Metamorphosis Eating Scene
In Kafka’s afflicting yet accepting novelette, Metamorphosis, Grete enters Gregor’s bedroom to find that he has not finished the fresh milk and bread that Grete brought in the day before. She returns to Gregor with a newspaper full of different foods that she knew Gregor would possibly like. Kafka presents the affined feelings Grete has towards Gregor after seeing him as this “monstorous vermin,” emphasizing his fate later in the novelette, using foreshadowing and symbolism during this dinner scene.
Even while everyone in the family, even Grete, is disgusted and ashamed of what they see- Gregor the bug, Grete still decides to feed and clean Gregor and his room daily. When she returns to Gregor with the newspaper full of food in her hands, Gregor sees she’s gathered up all the foods and meals he realized he really liked: Moldy cheese that Gregor wasn’t fond of when it was fresh, half-rotten vegetables, leftover scraps from dinner that evening, bread, and water.
Kafka uses the rotten food to symbolize the feelings that Gregor has already felt, the transformation he’s going through both literally and internally. Rotten produce symbolizes decay and excess, emphasizing not only Gregor accepting his death (though not actually dying or dead), but also going deeper into the novelette, Gregor’s family also decaying themselves. Which explains Grete’s own tolerance and “love” for Gregor decaying throughout the novelette. Kafka did indeed imply sympathy and affinity into this scene while foreshwadowing to show the transformation later in the novelette, where we witness Grete growing tired and more and more disgusted by Gregor until she finally stopped caring all together.
The food given to Gregor in this scene did indeed symbolize sympathy. The fact that he didn’t like the taste of fresh milk and bread and preferred rotten, old, foul-tasting foods foreshadowed Gregor’s fate: Death and decay. Gregor was accepting life for what it was, and what it was always going to be by eating these rotten, decaying meals. Gregor was literally devouring rotten and old. He was eating decay, and in his case, his own decay. Grete handing him such meals showed that she knew what Gregor was; disgusting and worthless, and the fact he accepted it made it moreso for him in her eyes.
How I edited my essay!
2.) Book titles are italicized when typed and underlined when written. -Thank you, Gates! Without Word, I wouldn’t have been able to click on that pretty “I” sitting in my toolbar! Seriously though, this was a simple mistake that’s oddly enough, easily forgotten.
3.) Take note of the prompt: An eating scene is common in drama and fiction. It may be a simple meal or a banquet, a holiday party or ordinary family dinner, but the work would not be quite the same without it. Kafka’s novel contains such a scene(s) of eating. Write an essay in which you discuss what the scene reveals, how the scene is related to the meaning of the work as a whole, and by what means (devices) the author makes the scene effective. o Did you ignore literary devices altogether and just discuss themes of the book? (Without literary devices, your score will not surpass a “4”)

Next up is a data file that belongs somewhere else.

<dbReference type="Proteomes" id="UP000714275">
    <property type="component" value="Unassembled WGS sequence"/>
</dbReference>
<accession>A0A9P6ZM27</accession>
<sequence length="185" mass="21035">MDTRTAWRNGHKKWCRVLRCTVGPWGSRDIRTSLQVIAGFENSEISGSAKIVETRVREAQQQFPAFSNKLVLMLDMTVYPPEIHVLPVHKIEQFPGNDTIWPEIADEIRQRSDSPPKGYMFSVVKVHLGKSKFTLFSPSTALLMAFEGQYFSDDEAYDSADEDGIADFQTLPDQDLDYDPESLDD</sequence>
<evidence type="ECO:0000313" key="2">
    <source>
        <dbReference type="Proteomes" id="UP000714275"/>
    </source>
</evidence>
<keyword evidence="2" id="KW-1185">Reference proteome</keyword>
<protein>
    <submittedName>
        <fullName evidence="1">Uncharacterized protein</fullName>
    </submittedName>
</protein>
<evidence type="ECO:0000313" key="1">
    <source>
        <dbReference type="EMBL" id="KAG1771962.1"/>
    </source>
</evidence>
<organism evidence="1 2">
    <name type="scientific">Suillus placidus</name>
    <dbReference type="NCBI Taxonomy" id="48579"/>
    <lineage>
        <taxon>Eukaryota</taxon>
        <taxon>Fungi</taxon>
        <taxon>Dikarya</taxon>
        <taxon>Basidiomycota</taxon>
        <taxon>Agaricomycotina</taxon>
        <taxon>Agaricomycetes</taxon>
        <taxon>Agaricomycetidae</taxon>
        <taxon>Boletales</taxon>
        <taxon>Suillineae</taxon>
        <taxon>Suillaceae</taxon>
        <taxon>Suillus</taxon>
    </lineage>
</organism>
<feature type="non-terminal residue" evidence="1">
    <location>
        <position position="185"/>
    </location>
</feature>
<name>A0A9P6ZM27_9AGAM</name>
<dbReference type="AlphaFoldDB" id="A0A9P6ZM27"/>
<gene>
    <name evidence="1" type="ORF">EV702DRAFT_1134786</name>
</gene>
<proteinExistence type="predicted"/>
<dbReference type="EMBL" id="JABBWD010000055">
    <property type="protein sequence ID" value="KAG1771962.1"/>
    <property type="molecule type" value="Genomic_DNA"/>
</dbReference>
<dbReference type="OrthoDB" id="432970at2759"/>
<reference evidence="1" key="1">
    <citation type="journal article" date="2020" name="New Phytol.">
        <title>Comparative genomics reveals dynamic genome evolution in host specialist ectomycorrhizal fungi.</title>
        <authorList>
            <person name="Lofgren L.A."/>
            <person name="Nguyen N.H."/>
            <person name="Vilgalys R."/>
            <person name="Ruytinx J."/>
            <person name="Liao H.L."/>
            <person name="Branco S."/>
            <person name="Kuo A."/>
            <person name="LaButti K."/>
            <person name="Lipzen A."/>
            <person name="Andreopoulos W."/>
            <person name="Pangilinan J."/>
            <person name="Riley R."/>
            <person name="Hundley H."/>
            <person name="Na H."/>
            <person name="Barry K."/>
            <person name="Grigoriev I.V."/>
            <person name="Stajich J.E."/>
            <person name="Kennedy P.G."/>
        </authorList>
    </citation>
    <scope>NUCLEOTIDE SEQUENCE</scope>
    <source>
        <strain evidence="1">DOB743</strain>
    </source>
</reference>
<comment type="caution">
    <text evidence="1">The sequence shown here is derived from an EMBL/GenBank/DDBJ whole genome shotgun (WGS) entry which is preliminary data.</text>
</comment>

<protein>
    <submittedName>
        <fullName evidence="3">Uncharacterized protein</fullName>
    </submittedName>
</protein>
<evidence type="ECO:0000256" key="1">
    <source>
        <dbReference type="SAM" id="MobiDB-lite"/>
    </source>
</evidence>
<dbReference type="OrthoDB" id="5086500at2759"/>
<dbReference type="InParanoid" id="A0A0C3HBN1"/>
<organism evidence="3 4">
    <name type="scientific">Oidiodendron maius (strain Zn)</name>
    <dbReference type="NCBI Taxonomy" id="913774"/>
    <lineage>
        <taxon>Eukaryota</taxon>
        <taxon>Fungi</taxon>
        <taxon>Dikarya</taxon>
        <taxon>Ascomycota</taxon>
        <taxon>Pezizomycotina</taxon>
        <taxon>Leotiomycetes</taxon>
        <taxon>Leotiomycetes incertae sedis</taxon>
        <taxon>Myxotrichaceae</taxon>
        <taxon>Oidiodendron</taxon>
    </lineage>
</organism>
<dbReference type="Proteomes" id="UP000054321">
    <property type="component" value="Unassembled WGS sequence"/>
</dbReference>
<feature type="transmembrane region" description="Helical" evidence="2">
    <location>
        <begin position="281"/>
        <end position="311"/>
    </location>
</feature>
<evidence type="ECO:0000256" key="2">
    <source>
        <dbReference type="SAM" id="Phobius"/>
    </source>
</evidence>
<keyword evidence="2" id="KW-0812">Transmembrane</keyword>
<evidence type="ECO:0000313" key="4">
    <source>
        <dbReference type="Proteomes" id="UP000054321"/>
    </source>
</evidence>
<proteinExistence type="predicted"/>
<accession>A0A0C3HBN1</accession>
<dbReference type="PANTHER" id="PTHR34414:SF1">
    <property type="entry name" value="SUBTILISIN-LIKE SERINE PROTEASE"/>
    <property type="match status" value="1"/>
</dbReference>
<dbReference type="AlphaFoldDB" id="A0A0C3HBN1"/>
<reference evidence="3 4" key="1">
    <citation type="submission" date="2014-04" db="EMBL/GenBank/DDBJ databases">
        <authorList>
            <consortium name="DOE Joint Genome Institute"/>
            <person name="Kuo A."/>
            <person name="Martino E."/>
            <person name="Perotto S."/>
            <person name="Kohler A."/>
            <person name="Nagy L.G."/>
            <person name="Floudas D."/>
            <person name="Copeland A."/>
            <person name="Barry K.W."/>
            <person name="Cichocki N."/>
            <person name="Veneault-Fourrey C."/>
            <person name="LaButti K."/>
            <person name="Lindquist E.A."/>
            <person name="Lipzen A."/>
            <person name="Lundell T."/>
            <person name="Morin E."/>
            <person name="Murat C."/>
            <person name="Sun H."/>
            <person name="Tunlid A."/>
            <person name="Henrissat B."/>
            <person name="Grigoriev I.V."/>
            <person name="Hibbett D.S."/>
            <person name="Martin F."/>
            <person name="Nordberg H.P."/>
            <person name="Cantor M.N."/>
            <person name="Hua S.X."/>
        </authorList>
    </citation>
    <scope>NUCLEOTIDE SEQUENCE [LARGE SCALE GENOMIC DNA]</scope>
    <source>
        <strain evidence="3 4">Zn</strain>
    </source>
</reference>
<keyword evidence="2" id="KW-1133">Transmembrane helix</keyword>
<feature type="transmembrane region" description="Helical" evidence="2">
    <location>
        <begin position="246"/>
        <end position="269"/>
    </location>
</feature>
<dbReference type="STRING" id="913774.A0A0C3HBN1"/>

o Did you ignore the prompt completely and talk about the book? o Did you commit the literary crime of (gasp!) summary? -It’s a bad habit, that really needs to be broken. It’s been embedded in our heads to summarize back in middle school and even freshmen year. Not reading the prompt carefully is also a habit that is in need of some serious breaking. Like serious bone-breaking, heart-ripping, heart-eating, heart-pooping-out-and-flushing-in-the-toilet type violence. This was my main problem, and I really hope I improved on it!
4.) Does your thesis make it clear that you would be addressing how Kafka uses literary devices in an eating scene from Metamorphosis to reveal meaning in that scene? Did your thesis end asserting how the meaning in that scene is related to the meaning of the novella? -This wasn’t marked on my Turnitin GradeMark, but I feel that I had failed on my thesis. I didn’t really address what my essay was going to be about, I just went right into it. I didn’t even take my essay out to dinner yet, I just asked it for 3rd base. It backfired, I was slapped in the face by my essay and it left this “60” mark on my cheek. Then it dumped me. I hope my new essay sticks around, maybe I’ll give it a tattoo that says “70” with a heart on it. I love my essay fiveever. That’s more than forever.
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In Kafka’s afflicting yet accepting novelette, Metamorphosis, Grete enters Gregor’s bedroom to find that he has not finished the fresh milk and bread that Grete brought in the day before. […]